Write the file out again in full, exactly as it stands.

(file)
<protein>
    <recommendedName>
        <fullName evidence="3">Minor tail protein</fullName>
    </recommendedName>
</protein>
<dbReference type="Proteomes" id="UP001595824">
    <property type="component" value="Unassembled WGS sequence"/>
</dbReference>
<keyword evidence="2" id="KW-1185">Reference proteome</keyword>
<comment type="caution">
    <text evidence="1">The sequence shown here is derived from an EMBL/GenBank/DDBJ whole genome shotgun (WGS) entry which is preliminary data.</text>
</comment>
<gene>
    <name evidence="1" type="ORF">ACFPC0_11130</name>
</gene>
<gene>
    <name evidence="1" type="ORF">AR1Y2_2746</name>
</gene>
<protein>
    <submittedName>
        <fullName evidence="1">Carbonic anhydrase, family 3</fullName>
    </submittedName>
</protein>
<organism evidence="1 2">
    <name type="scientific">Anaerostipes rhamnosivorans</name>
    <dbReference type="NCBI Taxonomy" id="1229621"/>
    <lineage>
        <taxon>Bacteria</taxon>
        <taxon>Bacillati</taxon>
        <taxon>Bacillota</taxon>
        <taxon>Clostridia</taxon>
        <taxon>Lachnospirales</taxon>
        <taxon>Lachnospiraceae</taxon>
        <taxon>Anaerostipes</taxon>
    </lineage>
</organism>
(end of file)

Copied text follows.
<protein>
    <recommendedName>
        <fullName evidence="3">Minor tail protein</fullName>
    </recommendedName>
</protein>
<dbReference type="Proteomes" id="UP001595824">
    <property type="component" value="Unassembled WGS sequence"/>
</dbReference>
<keyword evidence="2" id="KW-1185">Reference proteome</keyword>
<comment type="caution">
    <text evidence="1">The sequence shown here is derived from an EMBL/GenBank/DDBJ whole genome shotgun (WGS) entry which is preliminary data.</text>
</comment>
<gene>
    <name evidence="1" type="ORF">ACFPC0_11130</name>
</gene>
<gene>
    <name evidence="1" type="ORF">AR1Y2_2746</name>
</gene>
<protein>
    <submittedName>
        <fullName evidence="1">Carbonic anhydrase, family 3</fullName>
    </submittedName>
</protein>
<organism evidence="1 2">
    <name type="scientific">Anaerostipes rhamnosivorans</name>
    <dbReference type="NCBI Taxonomy" id="1229621"/>
    <lineage>
        <taxon>Bacteria</taxon>
        <taxon>Bacillati</taxon>
        <taxon>Bacillota</taxon>
        <taxon>Clostridia</taxon>
        <taxon>Lachnospirales</taxon>
        <taxon>Lachnospiraceae</taxon>
        <taxon>Anaerostipes</taxon>
    </lineage>
</organism>